Thursday, April 03, 2014

Sulphur Dell area was once an important "production workshop" in a "major prehistoric metropolis"

One of the only external expectations that Mayor Karl Dean agreed to when it came to his fast-tracked construction of a new ballpark/mixed-use development at Sulphur Dell near Jefferson Street was an archeological survey of the site for sensitive historical artifacts before construction began.

Sulphur Dell is not just an important place in baseball and civil rights history. It is an important place in the history of Nashville's founding (Timothy Demonbreun's cabin was located nearby at Sulphur Spring Bottom). It is also an important place for in the history of ancient tribal cultures.

While a careful community-based planning process was a casualty of Hizzoner's rush to build and of the team owner's allergies to engaging the community townhall-style, we can be thankful that Mayor Dean at least felt compelled by something or someone to slow up enough to preserve some important finds:

Archaeologists made an important discovery over the weekend in the area that will become left field, including artifacts that could even hint at ancient human burials.

The state believes the artifacts could be 800 years old, and experts are excavating the area now.

In an email obtained by Channel 4 News an archaeologist working on the project says he found pottery, animal bone and pieces of ceramic vessels.

And he raises another issue, writing, "given the high artifact density, there is a heightened possibility of human burials."

There are revised details at the archeologists' Facebook page. Kevin E. Smith writes that in March they uncovered a "relatively intact land surface" representing what he believes to be a terrace that held "a giant prehistoric salt production workshop area" rather than a place for human burials:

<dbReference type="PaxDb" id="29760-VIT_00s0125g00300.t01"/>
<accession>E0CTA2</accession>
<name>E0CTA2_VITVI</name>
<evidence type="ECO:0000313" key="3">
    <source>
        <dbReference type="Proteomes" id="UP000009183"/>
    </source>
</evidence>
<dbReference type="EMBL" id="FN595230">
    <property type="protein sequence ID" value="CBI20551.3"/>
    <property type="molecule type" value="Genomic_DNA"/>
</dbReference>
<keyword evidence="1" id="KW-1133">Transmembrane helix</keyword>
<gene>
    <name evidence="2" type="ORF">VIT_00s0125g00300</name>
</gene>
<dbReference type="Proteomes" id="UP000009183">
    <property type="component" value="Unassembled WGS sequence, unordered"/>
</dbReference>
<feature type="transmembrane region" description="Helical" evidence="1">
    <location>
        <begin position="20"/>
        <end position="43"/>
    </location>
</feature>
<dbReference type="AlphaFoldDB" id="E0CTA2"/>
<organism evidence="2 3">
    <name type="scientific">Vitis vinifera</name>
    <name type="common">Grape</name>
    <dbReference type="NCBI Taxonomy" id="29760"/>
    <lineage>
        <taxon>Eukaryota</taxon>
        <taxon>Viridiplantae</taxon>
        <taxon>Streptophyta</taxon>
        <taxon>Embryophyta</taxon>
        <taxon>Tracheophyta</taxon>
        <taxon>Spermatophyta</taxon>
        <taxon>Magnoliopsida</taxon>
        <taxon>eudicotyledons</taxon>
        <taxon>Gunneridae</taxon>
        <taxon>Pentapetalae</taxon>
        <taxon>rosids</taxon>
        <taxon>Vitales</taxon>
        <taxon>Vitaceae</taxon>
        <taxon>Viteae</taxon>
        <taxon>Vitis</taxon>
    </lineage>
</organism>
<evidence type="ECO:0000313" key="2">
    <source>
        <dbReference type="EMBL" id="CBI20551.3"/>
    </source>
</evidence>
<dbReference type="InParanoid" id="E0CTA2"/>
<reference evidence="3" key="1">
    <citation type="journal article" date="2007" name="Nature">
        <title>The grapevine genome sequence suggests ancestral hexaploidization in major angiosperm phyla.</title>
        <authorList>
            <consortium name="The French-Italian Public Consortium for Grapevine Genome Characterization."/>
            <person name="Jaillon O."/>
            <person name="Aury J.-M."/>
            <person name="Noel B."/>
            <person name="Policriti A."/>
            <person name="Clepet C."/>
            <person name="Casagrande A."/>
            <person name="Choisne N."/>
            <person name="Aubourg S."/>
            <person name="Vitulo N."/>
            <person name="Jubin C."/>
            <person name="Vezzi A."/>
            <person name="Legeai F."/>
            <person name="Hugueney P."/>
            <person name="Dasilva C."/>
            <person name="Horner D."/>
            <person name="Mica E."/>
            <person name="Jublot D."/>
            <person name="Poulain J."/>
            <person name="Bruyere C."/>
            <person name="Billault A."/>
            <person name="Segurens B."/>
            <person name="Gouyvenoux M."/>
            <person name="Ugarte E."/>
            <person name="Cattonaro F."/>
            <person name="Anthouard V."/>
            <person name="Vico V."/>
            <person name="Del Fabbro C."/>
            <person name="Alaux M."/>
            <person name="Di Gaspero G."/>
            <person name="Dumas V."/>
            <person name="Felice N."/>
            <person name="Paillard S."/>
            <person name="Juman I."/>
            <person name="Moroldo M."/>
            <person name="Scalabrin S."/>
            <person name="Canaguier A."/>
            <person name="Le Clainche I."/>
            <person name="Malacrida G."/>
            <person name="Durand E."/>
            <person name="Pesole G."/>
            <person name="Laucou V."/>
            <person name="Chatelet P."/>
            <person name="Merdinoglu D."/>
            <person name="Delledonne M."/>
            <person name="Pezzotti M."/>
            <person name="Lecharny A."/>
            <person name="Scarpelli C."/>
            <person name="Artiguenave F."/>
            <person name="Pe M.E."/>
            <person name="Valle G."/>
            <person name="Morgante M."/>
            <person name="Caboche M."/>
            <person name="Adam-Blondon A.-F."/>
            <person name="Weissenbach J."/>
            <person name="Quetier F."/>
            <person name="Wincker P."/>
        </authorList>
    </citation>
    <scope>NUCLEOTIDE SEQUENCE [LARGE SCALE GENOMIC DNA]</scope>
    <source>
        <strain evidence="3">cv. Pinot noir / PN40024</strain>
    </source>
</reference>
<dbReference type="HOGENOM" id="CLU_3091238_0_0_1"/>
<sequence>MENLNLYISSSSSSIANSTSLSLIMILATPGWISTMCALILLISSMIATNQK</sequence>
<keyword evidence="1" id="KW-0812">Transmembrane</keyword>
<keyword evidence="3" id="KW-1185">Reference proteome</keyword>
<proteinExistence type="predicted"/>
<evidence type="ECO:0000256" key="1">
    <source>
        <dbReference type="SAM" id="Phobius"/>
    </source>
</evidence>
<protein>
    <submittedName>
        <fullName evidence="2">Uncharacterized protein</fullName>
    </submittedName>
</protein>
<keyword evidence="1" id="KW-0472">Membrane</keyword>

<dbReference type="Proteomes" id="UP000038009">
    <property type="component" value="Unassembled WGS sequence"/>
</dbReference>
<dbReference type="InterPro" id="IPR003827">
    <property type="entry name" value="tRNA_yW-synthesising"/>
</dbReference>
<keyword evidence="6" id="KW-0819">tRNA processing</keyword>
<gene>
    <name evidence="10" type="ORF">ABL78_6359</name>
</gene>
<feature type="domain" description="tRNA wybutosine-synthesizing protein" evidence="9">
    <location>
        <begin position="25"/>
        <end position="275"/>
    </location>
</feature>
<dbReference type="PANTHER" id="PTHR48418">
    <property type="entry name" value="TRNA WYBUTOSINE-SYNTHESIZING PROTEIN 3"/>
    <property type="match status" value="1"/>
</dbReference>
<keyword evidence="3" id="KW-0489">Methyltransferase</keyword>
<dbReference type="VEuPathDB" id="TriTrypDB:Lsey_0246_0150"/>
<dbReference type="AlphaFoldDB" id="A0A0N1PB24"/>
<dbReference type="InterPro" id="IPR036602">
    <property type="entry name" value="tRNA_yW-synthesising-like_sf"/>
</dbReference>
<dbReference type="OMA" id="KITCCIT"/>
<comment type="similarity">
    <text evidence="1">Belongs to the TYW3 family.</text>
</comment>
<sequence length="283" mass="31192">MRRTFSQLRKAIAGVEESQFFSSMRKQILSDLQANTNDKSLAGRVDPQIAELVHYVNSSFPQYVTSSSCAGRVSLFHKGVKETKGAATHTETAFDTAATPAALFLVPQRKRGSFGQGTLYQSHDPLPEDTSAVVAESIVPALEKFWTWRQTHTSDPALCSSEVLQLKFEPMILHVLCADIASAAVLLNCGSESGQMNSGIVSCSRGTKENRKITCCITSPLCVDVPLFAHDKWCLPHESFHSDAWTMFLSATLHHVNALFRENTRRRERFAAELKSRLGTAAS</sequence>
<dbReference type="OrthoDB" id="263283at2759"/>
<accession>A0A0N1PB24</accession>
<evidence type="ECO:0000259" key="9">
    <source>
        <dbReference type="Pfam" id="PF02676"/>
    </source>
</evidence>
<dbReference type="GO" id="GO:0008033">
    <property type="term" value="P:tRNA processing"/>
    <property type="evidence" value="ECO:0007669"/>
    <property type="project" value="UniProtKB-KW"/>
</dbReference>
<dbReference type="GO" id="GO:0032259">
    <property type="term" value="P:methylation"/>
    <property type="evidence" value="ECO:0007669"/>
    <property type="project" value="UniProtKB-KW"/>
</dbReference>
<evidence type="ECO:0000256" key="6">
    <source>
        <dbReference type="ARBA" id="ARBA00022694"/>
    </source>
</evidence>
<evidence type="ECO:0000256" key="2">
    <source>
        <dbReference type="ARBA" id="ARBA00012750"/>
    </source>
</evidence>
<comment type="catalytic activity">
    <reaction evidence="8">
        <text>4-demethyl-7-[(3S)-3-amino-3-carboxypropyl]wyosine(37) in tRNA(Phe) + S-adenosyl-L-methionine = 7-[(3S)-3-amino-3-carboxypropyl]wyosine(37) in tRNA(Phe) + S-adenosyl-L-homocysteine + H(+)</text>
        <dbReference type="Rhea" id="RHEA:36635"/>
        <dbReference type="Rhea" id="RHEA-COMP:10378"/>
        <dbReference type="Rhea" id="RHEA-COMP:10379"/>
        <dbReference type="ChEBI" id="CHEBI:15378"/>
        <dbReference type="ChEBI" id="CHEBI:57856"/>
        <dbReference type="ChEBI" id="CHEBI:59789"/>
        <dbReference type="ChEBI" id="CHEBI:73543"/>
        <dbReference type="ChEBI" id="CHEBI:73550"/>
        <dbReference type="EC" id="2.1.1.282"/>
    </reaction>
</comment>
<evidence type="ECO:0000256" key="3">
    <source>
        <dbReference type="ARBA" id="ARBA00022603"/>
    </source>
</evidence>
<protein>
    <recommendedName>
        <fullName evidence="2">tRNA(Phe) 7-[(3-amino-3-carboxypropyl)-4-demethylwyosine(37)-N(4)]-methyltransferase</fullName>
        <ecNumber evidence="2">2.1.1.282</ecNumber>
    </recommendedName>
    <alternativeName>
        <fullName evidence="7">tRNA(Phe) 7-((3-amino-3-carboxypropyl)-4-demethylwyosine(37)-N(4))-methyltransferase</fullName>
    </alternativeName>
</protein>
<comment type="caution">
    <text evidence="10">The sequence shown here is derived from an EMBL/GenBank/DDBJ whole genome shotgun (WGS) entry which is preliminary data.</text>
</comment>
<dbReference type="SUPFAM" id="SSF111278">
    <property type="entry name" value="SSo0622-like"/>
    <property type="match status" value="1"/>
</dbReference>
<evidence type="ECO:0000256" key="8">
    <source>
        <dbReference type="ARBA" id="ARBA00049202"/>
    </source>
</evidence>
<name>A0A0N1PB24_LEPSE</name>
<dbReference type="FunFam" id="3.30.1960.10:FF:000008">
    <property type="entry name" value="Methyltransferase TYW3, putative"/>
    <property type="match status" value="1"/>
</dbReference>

The enormous saline spring located to the southwest of the [ballpark] project area was one of the largest gushing wells of mineral water in the interior south -- filling Lick Branch with a mineral resource valuable to both prehistoric and historic peoples until the branch was buried in a brick-lined conduit .... The vast majority of features exposed and investigated thus far reflect a large and overlapping series of fire pits -- almost all probably related to the evaporation of water from the adjacent branch to produce the valuable commodity of salt.

According to Mr. Smith Metro Nashville was under no legal obligation to allow this important study to proceed, and he digresses to gush about the new ballpark giving them this opportunity. Then again, most of the area was covered with surface parking lots and there is no reason--given the broadly acknowledged importance of the Sulphur Dell area to history and prehistory--that this study could not have occurred if and when these state lots gave way to anything else.